Furthermore, the racers used a handicapped start with their True Street average serving as their index. But unlike an index race, the Shootout did not employ a breakout. Therefore, competitors ran flat-out to the finish line.
In the opening round, William Rinehart had a better reaction time and 10.75 elapsed time at 133 mph, defeating Josh Astarita, who ran 11.18. Rinehart’s 2017 GT was powered by a stock 5.0L with a Roush TVS blower tuned by Palm Beach Dyno. It also had a JLT intake and BMR suspension for improved traction.
Next up, Karl came from behind to defeat Christian Worley (9.97 to 11.08). Ray Toledo used a holeshot to take out Geoff Maze (11.65 to 11.58). And Yandro scored a win against Jeff, running the quickest lap of the round, with 9.97 at 137 mph.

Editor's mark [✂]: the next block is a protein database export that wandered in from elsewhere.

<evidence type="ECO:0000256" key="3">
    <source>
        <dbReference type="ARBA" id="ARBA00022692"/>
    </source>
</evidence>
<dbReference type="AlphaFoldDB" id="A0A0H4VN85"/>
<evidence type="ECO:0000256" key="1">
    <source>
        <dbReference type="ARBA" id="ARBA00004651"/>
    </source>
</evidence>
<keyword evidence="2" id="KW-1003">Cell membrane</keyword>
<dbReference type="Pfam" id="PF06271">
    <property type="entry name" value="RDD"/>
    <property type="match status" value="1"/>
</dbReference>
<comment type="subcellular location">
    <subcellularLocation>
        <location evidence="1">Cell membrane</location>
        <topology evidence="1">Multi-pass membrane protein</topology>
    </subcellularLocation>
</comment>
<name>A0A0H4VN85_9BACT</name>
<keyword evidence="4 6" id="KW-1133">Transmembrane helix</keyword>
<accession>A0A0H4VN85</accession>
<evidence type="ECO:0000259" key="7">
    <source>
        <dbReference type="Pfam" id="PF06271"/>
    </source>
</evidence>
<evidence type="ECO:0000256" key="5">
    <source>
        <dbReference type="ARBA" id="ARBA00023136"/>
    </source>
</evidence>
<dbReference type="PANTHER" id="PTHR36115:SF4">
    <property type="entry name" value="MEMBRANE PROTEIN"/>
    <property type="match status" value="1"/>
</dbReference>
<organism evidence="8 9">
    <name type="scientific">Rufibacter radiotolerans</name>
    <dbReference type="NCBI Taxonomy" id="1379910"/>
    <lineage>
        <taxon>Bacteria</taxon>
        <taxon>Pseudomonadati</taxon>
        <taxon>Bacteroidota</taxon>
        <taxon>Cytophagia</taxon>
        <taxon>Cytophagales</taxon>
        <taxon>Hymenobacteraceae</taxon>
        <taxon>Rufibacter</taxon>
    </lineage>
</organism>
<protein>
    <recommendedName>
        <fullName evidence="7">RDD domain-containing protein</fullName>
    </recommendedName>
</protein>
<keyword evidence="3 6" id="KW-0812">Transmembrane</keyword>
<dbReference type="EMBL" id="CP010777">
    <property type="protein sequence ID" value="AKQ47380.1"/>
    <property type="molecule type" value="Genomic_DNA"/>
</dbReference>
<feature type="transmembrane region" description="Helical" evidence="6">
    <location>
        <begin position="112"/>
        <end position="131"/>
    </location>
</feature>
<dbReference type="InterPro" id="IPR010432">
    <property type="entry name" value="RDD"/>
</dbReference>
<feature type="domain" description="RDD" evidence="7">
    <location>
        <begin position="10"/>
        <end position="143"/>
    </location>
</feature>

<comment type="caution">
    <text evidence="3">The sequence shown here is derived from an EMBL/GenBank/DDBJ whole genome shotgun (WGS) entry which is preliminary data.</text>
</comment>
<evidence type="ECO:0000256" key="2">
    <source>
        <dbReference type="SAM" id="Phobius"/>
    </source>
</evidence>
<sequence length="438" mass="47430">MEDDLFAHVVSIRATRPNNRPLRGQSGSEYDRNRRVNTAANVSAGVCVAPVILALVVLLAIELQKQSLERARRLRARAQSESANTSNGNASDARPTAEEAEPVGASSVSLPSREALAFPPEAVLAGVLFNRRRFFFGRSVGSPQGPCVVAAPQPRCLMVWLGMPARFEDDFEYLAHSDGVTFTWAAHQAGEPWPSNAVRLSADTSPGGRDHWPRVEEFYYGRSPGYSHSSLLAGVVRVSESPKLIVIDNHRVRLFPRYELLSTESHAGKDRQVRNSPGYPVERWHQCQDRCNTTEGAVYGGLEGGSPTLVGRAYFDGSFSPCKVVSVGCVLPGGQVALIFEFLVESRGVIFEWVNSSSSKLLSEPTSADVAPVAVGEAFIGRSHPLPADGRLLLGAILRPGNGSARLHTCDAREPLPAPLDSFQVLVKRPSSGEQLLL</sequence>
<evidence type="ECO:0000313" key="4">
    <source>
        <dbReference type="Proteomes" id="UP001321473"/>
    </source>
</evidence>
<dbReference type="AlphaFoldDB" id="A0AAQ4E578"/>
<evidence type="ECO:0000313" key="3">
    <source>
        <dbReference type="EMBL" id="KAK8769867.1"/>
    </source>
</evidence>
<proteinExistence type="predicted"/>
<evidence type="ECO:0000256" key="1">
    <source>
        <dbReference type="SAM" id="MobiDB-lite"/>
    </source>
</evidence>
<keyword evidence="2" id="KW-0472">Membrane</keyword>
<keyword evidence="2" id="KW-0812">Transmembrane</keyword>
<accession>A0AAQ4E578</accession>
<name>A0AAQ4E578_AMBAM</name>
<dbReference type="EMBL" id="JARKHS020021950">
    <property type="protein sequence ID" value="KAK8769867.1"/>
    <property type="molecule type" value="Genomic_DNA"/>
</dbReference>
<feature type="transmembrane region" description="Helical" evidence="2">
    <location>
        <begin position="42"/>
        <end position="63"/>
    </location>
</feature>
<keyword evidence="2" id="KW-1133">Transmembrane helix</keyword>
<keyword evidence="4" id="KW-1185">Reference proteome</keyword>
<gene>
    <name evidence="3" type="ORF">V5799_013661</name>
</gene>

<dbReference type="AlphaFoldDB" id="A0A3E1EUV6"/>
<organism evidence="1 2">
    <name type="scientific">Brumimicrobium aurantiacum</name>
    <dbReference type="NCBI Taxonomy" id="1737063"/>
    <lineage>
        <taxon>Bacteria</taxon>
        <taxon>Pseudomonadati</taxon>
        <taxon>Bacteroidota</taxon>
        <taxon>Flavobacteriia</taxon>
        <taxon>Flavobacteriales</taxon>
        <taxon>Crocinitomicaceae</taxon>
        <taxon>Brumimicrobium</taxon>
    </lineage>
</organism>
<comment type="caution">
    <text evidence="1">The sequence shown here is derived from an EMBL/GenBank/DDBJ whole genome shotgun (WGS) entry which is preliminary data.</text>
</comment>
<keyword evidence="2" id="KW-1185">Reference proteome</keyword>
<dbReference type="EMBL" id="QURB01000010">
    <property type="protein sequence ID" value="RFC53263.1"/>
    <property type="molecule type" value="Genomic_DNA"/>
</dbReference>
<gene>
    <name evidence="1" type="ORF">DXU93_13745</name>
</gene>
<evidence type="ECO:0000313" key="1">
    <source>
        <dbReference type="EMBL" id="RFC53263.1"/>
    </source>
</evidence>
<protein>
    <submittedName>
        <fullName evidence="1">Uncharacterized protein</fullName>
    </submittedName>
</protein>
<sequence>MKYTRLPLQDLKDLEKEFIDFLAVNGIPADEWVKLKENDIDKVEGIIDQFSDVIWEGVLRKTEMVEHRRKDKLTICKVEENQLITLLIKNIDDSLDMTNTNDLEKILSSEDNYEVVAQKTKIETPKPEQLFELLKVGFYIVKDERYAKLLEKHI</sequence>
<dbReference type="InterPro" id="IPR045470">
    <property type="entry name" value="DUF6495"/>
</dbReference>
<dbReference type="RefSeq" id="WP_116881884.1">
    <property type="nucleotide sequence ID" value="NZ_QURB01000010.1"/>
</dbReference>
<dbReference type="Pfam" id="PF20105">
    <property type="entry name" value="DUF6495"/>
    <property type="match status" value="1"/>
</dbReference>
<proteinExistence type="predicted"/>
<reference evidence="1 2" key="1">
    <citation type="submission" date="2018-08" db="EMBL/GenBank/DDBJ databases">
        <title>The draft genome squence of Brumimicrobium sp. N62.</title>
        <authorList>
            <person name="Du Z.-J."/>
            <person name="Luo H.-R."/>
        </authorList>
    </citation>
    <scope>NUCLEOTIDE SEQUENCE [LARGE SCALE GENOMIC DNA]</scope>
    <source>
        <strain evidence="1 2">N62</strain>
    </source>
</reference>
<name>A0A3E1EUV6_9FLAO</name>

Things got tighter in the semi-finals when Karl grabbed the jump at the light and blasted to a stout 9.79 to defeat top qualifier Yandro, who slowed to 14.63. Rinehart also used a holeshot and 10.63 elapsed time to best Ray, who had trouble on track and slowed during his pass. This set up the final between Yandro’s all-motor Fox body and William’s ultra-modern 2017 Grabber Blue GT.
Prior to the final, William told us, “I felt like a winner from the start because TREMEC paid the entry fee. But I really wanted to qualify and get a jacket. There were eight jackets and I really wanted to get one.”